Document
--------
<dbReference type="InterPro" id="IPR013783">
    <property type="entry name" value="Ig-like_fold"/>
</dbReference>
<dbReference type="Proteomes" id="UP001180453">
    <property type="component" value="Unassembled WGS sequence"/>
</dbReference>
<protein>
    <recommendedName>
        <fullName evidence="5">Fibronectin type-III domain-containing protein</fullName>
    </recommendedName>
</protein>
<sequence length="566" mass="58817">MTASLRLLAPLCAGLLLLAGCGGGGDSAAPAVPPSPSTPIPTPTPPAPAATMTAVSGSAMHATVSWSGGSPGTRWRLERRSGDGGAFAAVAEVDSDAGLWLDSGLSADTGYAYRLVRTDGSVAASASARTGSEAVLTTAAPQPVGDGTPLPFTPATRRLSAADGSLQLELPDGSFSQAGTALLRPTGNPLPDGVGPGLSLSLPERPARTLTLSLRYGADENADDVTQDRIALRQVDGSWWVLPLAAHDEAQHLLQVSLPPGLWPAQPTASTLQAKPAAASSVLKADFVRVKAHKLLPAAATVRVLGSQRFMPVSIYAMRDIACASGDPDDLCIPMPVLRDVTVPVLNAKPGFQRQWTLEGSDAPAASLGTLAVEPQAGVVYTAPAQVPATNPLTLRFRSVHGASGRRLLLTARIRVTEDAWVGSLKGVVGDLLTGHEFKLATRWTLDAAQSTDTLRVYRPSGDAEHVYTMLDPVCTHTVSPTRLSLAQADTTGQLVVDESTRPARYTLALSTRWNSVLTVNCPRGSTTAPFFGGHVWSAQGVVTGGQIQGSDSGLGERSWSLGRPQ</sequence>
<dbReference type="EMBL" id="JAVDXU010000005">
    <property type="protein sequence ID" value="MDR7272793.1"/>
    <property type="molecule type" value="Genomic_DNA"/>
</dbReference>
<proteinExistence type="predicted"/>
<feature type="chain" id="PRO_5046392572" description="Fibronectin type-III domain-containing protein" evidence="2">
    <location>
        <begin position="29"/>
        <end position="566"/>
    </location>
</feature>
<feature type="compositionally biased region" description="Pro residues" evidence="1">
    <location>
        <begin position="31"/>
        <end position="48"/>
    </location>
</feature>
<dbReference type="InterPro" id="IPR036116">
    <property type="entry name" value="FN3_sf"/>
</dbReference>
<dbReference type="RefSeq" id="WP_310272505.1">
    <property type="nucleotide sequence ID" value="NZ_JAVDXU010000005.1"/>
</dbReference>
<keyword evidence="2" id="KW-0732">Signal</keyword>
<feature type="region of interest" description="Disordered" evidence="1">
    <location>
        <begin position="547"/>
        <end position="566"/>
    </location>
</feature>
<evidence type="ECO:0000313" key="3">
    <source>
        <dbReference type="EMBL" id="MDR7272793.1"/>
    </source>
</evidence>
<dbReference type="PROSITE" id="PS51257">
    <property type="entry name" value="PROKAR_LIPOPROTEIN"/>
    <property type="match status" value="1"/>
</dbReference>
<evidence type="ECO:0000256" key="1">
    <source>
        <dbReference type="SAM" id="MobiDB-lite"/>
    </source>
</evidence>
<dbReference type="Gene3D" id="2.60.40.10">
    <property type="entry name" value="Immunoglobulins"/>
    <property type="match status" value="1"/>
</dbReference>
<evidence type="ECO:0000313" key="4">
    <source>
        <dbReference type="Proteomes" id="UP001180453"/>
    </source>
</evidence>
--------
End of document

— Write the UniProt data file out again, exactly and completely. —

<dbReference type="InterPro" id="IPR013783">
    <property type="entry name" value="Ig-like_fold"/>
</dbReference>
<dbReference type="Proteomes" id="UP001180453">
    <property type="component" value="Unassembled WGS sequence"/>
</dbReference>
<protein>
    <recommendedName>
        <fullName evidence="5">Fibronectin type-III domain-containing protein</fullName>
    </recommendedName>
</protein>
<sequence length="566" mass="58817">MTASLRLLAPLCAGLLLLAGCGGGGDSAAPAVPPSPSTPIPTPTPPAPAATMTAVSGSAMHATVSWSGGSPGTRWRLERRSGDGGAFAAVAEVDSDAGLWLDSGLSADTGYAYRLVRTDGSVAASASARTGSEAVLTTAAPQPVGDGTPLPFTPATRRLSAADGSLQLELPDGSFSQAGTALLRPTGNPLPDGVGPGLSLSLPERPARTLTLSLRYGADENADDVTQDRIALRQVDGSWWVLPLAAHDEAQHLLQVSLPPGLWPAQPTASTLQAKPAAASSVLKADFVRVKAHKLLPAAATVRVLGSQRFMPVSIYAMRDIACASGDPDDLCIPMPVLRDVTVPVLNAKPGFQRQWTLEGSDAPAASLGTLAVEPQAGVVYTAPAQVPATNPLTLRFRSVHGASGRRLLLTARIRVTEDAWVGSLKGVVGDLLTGHEFKLATRWTLDAAQSTDTLRVYRPSGDAEHVYTMLDPVCTHTVSPTRLSLAQADTTGQLVVDESTRPARYTLALSTRWNSVLTVNCPRGSTTAPFFGGHVWSAQGVVTGGQIQGSDSGLGERSWSLGRPQ</sequence>
<dbReference type="EMBL" id="JAVDXU010000005">
    <property type="protein sequence ID" value="MDR7272793.1"/>
    <property type="molecule type" value="Genomic_DNA"/>
</dbReference>
<proteinExistence type="predicted"/>
<feature type="chain" id="PRO_5046392572" description="Fibronectin type-III domain-containing protein" evidence="2">
    <location>
        <begin position="29"/>
        <end position="566"/>
    </location>
</feature>
<feature type="compositionally biased region" description="Pro residues" evidence="1">
    <location>
        <begin position="31"/>
        <end position="48"/>
    </location>
</feature>
<dbReference type="InterPro" id="IPR036116">
    <property type="entry name" value="FN3_sf"/>
</dbReference>
<dbReference type="RefSeq" id="WP_310272505.1">
    <property type="nucleotide sequence ID" value="NZ_JAVDXU010000005.1"/>
</dbReference>
<keyword evidence="2" id="KW-0732">Signal</keyword>
<feature type="region of interest" description="Disordered" evidence="1">
    <location>
        <begin position="547"/>
        <end position="566"/>
    </location>
</feature>
<evidence type="ECO:0000313" key="3">
    <source>
        <dbReference type="EMBL" id="MDR7272793.1"/>
    </source>
</evidence>
<dbReference type="PROSITE" id="PS51257">
    <property type="entry name" value="PROKAR_LIPOPROTEIN"/>
    <property type="match status" value="1"/>
</dbReference>
<evidence type="ECO:0000256" key="1">
    <source>
        <dbReference type="SAM" id="MobiDB-lite"/>
    </source>
</evidence>
<dbReference type="Gene3D" id="2.60.40.10">
    <property type="entry name" value="Immunoglobulins"/>
    <property type="match status" value="1"/>
</dbReference>
<evidence type="ECO:0000313" key="4">
    <source>
        <dbReference type="Proteomes" id="UP001180453"/>
    </source>
</evidence>